You’re on the verge of buying a hot new Range Rover? (or whatever car you fantasize about – a Range Rover used to be mine) Rent one for a week or a month – there are companies that specialize in just that. Perhaps those few weeks will give you your fix – and save you a fortune. But if it’s everything you dreamed about, then go all in.
You’re about to take the plunge and build a product or business around your idea, passion or talent? Spend a few weeks in the shoes of the people you’re trying to serve. Feel their pain and figure out how you can help one specific person solve the problem you think you’re qualified to solve. If you can’t figure out how to help one, you probably won’t be able to help a hundred or a million, and spending months or years and piles of money likely won’t do the trick either.
This is how we’ve developed every product and tool at Live Your Legend. It’s the customer-driven approach to product development, and it’s the exact framework and process we teach in our Make Your First $1,000 Workshop.
We build the resources that you tell and show us you need. And we ask for your help during development to be sure it’s right. That dramatically increases the odds that I won’t waste my time creating something that falls flat and that you’ll actually get something that solves your problems.
That same testing and validation process can be applied to every part of life.
Test assumptions before going all-in.
That’s my advice for everything we talk about, do and suggest at Live Your Legend.
Test, learn, adjust, progress.
Do it early, do it small, do it often, and you’ll drastically reduce your exposure to big self-induced negative surprises.
Common sense? Sure. Common practice? I wish.
Do this exercise right now…
- Whatever the decision is that you’re facing (personal, career, life, relationship, whatever), get out a piece of paper and write down your assumptions – the good and the bad. What are you over- and under-glamorizing?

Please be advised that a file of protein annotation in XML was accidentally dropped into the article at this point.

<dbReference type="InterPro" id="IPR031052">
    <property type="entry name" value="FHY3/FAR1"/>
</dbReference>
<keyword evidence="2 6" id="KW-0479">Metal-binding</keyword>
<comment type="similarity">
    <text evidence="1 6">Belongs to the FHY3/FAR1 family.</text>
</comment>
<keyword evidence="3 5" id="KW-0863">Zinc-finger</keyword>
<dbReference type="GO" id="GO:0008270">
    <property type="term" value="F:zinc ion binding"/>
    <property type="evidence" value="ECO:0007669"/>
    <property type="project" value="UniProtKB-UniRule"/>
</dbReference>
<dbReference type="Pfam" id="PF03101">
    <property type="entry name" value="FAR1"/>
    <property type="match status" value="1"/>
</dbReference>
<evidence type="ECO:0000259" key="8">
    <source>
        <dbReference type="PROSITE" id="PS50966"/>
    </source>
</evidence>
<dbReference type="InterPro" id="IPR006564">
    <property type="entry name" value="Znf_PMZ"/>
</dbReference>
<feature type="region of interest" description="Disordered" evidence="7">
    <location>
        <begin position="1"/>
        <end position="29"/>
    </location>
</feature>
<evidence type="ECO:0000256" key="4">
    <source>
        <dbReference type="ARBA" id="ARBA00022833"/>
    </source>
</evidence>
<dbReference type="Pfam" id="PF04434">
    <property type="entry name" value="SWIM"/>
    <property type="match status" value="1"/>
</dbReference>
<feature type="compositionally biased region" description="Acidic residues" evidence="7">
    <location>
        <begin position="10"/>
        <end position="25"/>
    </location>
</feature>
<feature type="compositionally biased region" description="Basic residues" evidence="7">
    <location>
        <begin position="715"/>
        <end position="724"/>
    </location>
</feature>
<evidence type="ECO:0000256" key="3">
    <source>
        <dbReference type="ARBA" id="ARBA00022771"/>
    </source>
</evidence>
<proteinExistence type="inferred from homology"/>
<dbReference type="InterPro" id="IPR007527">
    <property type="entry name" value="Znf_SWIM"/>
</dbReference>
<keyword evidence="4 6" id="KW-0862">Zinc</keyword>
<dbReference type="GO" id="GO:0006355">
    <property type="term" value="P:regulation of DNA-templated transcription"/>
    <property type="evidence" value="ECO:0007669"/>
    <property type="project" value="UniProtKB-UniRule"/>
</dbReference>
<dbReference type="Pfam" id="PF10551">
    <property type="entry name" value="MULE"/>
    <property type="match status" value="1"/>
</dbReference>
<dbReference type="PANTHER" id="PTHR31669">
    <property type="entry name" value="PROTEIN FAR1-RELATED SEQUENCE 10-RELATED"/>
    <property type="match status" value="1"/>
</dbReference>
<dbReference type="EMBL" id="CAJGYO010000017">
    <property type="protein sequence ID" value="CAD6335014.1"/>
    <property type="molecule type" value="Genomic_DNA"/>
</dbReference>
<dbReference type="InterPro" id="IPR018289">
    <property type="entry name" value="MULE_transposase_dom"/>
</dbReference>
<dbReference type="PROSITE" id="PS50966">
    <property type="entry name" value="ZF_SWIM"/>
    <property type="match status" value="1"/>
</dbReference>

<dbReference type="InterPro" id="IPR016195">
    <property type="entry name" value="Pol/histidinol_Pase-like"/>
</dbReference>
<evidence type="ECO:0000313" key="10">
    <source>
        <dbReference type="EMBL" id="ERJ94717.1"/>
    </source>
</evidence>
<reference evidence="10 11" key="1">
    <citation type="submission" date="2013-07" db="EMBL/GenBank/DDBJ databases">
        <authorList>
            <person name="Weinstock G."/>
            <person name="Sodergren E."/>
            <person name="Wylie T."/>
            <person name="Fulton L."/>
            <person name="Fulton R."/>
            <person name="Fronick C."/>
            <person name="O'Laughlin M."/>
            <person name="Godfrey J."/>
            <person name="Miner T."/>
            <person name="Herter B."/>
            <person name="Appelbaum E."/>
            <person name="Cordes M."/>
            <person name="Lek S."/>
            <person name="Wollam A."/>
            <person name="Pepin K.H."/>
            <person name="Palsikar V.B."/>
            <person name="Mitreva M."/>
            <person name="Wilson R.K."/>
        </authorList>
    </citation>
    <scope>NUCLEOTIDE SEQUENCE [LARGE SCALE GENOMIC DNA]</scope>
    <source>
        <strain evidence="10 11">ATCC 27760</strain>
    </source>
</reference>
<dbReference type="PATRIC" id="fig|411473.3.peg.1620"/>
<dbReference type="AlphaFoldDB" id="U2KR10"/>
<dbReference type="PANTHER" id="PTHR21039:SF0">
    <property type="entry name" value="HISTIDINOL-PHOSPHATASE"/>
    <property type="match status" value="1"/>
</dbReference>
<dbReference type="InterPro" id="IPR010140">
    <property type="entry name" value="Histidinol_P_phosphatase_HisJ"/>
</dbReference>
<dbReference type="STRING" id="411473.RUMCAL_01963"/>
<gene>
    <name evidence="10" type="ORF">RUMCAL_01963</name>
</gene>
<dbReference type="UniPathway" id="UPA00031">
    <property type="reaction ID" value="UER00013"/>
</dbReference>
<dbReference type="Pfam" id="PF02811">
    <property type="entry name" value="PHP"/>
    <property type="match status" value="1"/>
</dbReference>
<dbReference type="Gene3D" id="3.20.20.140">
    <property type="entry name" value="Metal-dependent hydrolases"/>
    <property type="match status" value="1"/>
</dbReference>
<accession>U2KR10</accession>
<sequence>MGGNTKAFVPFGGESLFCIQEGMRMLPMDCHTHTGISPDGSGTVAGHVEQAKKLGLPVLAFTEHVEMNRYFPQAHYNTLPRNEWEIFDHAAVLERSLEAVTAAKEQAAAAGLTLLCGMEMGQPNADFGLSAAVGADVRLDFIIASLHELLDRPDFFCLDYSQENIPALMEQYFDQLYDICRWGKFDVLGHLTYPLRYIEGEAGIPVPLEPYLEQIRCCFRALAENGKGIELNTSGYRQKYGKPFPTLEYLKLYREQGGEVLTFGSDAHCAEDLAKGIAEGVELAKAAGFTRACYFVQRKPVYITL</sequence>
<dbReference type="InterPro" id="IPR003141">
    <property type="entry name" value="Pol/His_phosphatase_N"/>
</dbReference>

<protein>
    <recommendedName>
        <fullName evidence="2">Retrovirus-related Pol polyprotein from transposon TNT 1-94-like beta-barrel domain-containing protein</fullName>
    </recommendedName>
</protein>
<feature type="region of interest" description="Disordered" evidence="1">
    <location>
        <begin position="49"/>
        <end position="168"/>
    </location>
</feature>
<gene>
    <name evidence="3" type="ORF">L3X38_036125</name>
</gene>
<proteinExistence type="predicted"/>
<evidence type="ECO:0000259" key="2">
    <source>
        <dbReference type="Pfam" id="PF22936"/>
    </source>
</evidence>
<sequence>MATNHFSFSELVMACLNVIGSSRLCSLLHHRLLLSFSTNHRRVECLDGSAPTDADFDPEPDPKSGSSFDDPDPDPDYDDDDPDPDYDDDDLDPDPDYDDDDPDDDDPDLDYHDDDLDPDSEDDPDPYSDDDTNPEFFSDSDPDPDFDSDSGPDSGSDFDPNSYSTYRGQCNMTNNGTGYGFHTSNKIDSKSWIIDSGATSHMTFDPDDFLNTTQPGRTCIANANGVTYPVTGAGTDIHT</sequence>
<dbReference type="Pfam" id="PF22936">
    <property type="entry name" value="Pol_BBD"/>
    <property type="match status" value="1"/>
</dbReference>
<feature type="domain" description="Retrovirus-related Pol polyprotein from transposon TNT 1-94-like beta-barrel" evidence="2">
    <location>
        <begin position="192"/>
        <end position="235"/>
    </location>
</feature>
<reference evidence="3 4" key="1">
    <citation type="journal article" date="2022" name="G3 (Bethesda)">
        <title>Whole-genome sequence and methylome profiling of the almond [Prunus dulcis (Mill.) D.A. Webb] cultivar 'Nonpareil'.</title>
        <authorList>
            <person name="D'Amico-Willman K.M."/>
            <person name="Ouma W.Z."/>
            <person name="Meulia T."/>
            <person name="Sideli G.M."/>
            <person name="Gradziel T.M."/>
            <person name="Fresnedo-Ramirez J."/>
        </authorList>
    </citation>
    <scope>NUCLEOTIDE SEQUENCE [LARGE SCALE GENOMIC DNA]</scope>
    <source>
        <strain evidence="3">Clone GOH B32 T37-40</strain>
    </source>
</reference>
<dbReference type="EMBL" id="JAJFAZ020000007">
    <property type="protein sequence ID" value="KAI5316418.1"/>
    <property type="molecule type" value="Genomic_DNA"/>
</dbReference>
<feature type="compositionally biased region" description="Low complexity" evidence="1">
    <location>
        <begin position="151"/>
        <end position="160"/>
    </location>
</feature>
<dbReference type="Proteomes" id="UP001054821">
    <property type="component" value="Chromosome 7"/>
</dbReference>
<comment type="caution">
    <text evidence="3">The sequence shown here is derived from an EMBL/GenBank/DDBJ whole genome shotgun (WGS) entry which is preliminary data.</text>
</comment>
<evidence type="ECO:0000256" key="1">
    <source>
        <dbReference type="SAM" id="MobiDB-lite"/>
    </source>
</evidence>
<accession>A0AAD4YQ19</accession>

- Then for each one, think of at least one thing you can do to test it. The more experiential the testing, the better (i.e. You’ll learn a ton more from shadowing someone for a week than by reading about their job, but I’d suggest both).
- Dedicate a week or two to testing it (or a lot longer, depending on what’s at stake). Turn each assumption into a data point.
- Take the added clarity and decide.
Take consistent action, but start small and reversible.
It’s easy to convince ourselves that big decisions come with big urgency, and yes, you want to be in the habit of always taking actions toward things you care about. But the most important first actions are these little tests to see if the commitment is worth it.
Humans tend to over-glamorize a lot (I’m no different). And even when we do see red flags, we find ways of convincing ourselves that we’ll somehow be different.
Kill the assumptions and remove some emotion – as early as possible.
Every big decision triggers big emotions. Fear, excitement, happiness, relief, etc. And emotions tend to make decisions very cloudy.
While it’s impossible to fully remove emotion from decision-making (we’re human!), there are small investments we can make today that make things a lot less cloudy and give us a much better chance at making the decisions we’ll be proud of a year (or twenty) down the road. Imperfect data is much better than no data – and can save a fortune in regret later on.
You can’t figure it all out, but you can learn enough to be proud, confident and excited about taking the next big step – the one that can too easily be put off for a lifetime.
Because spinning your tires in indecision is still making a decision – to do nothing. It’s just not one you’ll likely be happy with later on.
Don’t be lazy.
Taking big leaps without first validating your assumptions is lazy.
It’s our responsibility (and totally in our control) to experiment – with everything.
Spend a little time killing the big assumptions today to be proud of your big decisions tomorrow.
Ciao from Nessebar, a tiny fishing village along the Bulgarian Black Sea,
Further Reading on LYL: Our Most Challenging Choice: 6 Steps to Ensure You Don’t Pick the Wrong Path